The 2018-2019 recipient, Hoku Rivera, a third-year double-major in English and anthropology, helped organize and lead the March for Our Lives rally in Bellingham for gun safety. Fears of pro-gun activists showing up (as they had at other such rallies around the country) haunted Rivera, but she persevered, and after she marched she sang “We Shall Overcome” solo to the crowd of 3,000 parents, friends, high school students, fellow Western students, and community leaders.
The scholarship helped Rivera travel to Senegal on a WWU Global Study Program. She immersed herself in post-colonial authors such as Ken Bugul, Mariama Bâ and Ngugi wa Thiong’o, whose work aims to reclaim their cultural narratives. She met Senegalese people and listened to their own stories, learning how the forces of religion, migration and colonialism have affected their lives and shaped West Africa. And living in a place where most people didn’t speak English, “gave me the humbling opportunity to be removed from the center of my world,” she says.
“As an indigenous person to a sea‐locked place, it was also incredibly meaningful to see the ways the indigenous Senega-lese people interact with their environment, and specifically the ocean,” says Rivera, who grew up in Hawaii. “I noticed a lot of cultural artifacts held undeniable similarities to the tools and even musical implements that my people (and a good portion of other Pacific Island groups) use, which was beyond inspiring.”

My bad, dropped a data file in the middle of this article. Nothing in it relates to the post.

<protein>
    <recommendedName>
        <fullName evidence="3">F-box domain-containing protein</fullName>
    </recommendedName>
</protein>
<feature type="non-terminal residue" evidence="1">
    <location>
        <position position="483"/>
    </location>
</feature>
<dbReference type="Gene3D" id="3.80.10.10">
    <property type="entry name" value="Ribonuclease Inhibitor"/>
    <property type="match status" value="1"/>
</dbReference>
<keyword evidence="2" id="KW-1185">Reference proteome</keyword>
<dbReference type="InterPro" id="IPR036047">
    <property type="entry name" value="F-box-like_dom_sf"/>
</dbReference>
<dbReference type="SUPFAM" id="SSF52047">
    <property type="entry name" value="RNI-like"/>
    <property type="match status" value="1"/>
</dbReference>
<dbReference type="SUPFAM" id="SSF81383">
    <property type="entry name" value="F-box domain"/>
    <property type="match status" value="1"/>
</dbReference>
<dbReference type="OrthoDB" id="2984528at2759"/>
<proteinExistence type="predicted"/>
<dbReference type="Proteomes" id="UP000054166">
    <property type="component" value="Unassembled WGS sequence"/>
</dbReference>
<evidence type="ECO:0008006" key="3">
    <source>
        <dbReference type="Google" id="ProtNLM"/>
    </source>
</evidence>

Today, Arthur Poznanski’s spoon has become a cultural artifact, too, and is housed at Yad Vashem, The World Holocaust Remembrance Center in Jerusalem, which receives about 1 million visitors a year.
According to the Department of Justice, 8,437 hate crimes were committed in the U.S. in 2018. Western is not immune: The Jewish literature collection in Wilson Library was attacked last year with antisemitic symbols and words. Donors responded by replacing the books, adding many additional volumes to the collection. Earlier this year, a student was expelled from Western for spray-painting racist words on a campus sculpture. Around the world, genocide has been occurring in the Congo and Myanmar. These incidents, small and large, underscore the urgency of the work the Ray Wolpow Institute is doing, and the need for the support of people like Bernhard Kohlmeier and Lisa Ann Mikulencak, and the voices of people like Victor Poznanski, because in the words of author Margaret Atwood, “Powerlessness and silence go together.”
Frances Badgett is a novelist, poet, fiction editor and the assistant director of marketing and communications for Advancement at Western.
Photo of Poznanski and Kohlmeier by Daniel Berman, bermanphotos.com